Hillary Clinton Denies Using Slur

Monday, July 17th 2000, 12:00 am
By: News On 6

CHAPPAQUA, N.Y. (AP) — A tense moment the night President Clinton lost a Congressional bid in Arkansas 26 years ago has returned to embroil Hillary Rodham Clinton in controversy.

A book due out this week accuses the first lady and Senate candidate of using an anti-Semitic slur that night — an allegation Mrs. Clinton firmly denied.

``I wanted to unequivocally state it never happened,'' she said during a news conference outside her home Sunday.

The accusation is in the forthcoming book, ``State of a Union: Inside the Complex Marriage of Bill and Hillary Clinton,'' by former National Enquirer reporter Jerry Oppenheimer.

Oppenheimer quotes Paul Fray, who worked for Bill Clinton's unsuccessful Congressional campaign in Arkansas in 1974, as claiming that Mrs. Clinton called him a ``Jew b------'' after Clinton lost the election.

Fray's wife said she witnessed the incident, and a third person, Neil McDonald, claimed to have heard the slur as he stood outside the room. Previous biographies have mentioned the argument but none mentioned any slur.

Though Fray is not Jewish, he said one of his relatives was.

A visibly angry and emotional Mrs. Clinton questioned the credibility of Fray and the others cited in the book. Her campaign released copies of a handwritten letter, dated July 1, 1997, that Fray allegedly wrote Mrs. Clinton.

In the letter, Fray states: ``I have wronged you. I ask for your forgiveness because I did say things against you, and called you names, not only to your face — but behind your back ... names that are unmentionable.''

Fray adds: ``At one time in my life, I would say things without thinking, without factual foundation ... I beg your forgiveness.''

Mrs. Clinton said she was releasing the letter to show that ``there's a history of these kinds of charges coming from the people in question. They've been false in the past. They're false now.''

She wouldn't comment what sort of statements Fray was apologizing for in the letter.

In Monday's New York Times, Fray acknowledged writing a letter of forgiveness to Mrs. Clinton but said he would have to see it first to determine if what she released was what he wrote.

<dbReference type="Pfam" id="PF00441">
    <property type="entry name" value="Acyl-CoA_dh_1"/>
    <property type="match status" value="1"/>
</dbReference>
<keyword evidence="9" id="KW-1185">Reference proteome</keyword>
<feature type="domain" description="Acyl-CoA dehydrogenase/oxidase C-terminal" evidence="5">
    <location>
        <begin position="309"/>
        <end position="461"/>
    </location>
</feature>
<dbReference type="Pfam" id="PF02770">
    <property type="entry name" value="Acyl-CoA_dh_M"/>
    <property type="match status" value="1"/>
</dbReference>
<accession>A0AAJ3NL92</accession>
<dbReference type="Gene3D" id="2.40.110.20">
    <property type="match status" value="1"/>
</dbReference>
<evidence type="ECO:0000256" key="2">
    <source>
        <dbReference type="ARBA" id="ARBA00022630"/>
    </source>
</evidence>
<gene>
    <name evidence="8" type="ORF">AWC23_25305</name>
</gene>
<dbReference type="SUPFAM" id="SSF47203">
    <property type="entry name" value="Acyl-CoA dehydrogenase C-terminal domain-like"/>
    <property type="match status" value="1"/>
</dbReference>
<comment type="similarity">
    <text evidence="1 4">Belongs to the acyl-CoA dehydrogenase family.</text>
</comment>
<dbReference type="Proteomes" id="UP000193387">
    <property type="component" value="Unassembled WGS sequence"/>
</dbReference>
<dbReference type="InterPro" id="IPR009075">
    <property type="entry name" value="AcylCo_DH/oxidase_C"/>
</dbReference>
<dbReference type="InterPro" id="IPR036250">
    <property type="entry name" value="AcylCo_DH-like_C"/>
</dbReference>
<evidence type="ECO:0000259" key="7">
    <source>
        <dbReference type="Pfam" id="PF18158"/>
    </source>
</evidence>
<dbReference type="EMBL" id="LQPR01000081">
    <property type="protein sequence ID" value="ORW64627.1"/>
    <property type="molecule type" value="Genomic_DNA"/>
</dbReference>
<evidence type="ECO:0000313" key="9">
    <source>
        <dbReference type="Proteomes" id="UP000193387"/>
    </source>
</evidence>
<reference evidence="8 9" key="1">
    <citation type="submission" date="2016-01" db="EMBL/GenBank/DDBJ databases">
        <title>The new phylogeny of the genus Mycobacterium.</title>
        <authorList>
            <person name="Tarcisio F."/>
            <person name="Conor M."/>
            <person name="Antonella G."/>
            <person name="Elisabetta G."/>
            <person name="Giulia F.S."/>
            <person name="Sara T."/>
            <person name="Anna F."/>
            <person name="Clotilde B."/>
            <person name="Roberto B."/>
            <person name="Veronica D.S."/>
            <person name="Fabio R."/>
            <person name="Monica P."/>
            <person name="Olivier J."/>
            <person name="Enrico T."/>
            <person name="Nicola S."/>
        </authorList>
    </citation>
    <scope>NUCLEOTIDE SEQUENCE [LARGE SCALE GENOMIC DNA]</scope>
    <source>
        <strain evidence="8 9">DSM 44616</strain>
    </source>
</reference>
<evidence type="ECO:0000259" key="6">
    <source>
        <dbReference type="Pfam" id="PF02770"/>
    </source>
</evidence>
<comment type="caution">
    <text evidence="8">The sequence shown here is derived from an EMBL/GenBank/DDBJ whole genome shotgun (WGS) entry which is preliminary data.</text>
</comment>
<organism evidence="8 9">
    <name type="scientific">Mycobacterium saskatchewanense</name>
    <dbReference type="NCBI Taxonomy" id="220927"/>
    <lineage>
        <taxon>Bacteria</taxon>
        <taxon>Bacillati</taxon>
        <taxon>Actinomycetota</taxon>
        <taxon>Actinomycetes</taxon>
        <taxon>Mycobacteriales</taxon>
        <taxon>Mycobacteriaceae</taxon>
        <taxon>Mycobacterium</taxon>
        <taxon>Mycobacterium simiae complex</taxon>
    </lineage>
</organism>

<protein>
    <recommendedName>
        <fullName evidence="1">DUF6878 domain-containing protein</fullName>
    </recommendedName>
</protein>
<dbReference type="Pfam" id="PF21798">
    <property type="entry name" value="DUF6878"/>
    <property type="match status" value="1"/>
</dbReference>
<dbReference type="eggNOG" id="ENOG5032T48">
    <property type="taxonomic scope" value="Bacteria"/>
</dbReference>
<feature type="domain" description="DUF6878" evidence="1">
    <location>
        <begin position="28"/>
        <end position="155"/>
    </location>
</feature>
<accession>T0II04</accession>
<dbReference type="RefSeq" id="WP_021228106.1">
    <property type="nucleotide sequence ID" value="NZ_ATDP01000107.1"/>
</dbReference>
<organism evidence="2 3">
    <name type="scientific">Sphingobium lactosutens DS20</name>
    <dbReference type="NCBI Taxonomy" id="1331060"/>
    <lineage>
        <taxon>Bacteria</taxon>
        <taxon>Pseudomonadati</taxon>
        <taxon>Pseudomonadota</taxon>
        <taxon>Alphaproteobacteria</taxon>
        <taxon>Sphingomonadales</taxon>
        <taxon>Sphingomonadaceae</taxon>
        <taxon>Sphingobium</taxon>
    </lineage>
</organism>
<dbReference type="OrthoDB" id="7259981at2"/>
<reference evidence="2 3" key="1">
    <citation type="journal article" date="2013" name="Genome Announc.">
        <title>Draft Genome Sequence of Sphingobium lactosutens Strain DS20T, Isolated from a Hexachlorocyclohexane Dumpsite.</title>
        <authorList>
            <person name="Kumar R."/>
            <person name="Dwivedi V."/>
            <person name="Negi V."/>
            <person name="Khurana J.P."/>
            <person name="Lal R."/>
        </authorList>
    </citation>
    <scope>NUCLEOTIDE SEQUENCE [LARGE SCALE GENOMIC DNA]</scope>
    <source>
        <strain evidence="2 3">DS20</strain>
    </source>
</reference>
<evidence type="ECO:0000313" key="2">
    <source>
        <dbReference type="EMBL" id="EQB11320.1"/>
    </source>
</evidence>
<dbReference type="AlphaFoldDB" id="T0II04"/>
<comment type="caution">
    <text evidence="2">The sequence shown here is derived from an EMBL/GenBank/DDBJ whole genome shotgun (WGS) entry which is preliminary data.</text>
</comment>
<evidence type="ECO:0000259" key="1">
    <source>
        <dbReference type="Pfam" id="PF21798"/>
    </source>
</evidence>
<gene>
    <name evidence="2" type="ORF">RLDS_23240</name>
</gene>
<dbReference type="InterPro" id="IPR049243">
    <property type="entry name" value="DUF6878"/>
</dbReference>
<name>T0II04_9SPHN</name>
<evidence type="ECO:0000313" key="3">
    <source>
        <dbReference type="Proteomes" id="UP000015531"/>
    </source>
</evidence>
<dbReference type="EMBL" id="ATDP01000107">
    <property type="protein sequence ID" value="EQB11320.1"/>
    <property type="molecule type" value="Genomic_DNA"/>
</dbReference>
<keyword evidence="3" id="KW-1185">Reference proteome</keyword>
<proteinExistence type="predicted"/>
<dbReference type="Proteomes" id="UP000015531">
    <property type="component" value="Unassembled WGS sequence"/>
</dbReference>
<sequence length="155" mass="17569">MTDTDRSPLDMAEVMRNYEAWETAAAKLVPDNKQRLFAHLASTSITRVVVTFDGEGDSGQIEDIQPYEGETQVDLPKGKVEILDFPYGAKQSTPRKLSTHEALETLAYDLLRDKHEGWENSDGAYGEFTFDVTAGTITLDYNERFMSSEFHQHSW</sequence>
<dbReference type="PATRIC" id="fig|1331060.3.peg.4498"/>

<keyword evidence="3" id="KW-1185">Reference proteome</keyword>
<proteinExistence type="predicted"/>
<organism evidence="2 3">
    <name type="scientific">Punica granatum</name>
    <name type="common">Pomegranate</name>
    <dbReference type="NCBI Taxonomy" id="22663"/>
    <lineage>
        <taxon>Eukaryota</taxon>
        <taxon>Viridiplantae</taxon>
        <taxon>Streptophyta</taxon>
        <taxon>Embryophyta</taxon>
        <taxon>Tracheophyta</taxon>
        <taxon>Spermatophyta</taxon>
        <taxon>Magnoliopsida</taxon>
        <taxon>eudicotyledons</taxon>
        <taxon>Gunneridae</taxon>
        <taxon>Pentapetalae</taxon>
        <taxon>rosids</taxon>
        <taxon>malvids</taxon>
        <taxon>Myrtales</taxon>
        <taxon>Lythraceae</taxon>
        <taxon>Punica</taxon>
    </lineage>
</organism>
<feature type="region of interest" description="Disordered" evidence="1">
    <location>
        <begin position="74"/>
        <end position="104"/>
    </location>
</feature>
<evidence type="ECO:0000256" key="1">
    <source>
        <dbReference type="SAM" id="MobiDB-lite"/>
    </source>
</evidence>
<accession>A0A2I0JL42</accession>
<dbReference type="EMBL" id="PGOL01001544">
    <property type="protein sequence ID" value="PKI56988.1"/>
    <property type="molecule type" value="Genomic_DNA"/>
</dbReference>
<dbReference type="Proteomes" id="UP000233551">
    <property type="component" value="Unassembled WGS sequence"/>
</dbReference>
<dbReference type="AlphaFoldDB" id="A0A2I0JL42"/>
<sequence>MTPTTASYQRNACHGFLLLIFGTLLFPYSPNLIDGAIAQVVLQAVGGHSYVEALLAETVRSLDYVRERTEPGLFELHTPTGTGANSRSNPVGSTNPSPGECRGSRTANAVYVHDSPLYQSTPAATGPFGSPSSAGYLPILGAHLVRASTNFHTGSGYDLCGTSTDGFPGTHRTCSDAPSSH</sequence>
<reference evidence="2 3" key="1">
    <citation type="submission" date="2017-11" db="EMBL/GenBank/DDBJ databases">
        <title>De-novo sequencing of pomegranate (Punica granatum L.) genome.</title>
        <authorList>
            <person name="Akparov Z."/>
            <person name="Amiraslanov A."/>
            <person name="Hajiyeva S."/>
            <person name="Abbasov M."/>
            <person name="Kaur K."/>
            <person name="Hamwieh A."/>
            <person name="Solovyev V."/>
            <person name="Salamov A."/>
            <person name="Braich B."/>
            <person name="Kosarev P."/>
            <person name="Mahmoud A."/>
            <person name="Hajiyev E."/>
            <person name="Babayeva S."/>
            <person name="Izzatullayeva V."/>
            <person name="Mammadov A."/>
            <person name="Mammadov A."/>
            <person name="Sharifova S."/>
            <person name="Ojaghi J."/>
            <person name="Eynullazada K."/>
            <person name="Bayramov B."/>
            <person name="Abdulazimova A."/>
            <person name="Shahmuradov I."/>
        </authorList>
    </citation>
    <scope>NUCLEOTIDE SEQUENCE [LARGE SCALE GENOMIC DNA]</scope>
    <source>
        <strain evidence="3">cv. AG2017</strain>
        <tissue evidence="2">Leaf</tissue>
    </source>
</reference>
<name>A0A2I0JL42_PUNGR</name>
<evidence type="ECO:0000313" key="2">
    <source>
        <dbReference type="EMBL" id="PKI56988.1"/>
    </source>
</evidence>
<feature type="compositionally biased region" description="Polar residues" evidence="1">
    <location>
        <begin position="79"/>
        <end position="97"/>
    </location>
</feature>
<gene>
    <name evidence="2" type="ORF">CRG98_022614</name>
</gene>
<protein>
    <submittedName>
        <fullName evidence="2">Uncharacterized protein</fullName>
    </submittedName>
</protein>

The Clinton campaign also released a statement from the president in which he said, in part: ``I was there on election night in 1974 and this charge is simply not true. It did not happen.''

Clinton also defended his wife in an interview in Monday's Daily News.

``She might have called him a b------,'' Clinton told the newspaper. ``I wouldn't rule that out. She's never claimed that she was pure on profanity. But I've never heard her tell a joke with an ethnic connotation.''

Oppenheimer on Sunday defended his claim. He told CNN that his research found that ``Mrs. Clinton, who says she's never used such language, heard that kind of language while growing up.''

Mrs. Clinton indicated that her advisers had debated the best way to respond to the allegations. Before her news conference, the allegation had not been widely reported outside of local newspapers.

``We had a lot of difficult conversations about it, because my policy for the last eight years has largely been just to absorb whatever insult, whatever charge, whatever accusation anybody says, and not respond because they are so outrageous and so unfair,'' she said.

She said she decided to issue a full-force denial to ensure that ``anyone who tries to get someone else to believe this will at least have to say, 'Well, she says it's not true.'''

``You're darn right it's not true. It's absolutely false,'' she said.

Rep. Nita Lowey, who is Jewish, stood next to Clinton during the press conference and told reporters she came to offer support because ``there's no way Hillary could make a statement like that.''

Mrs. Clinton's Republican opponent in the New York Senate race, Rep. Rick Lazio, declined to comment on the issue.


On the Net:

Hillary Clinton's campaign site: http://www.hillary2000.org

Lazio's campaign site: http://www.lazio.com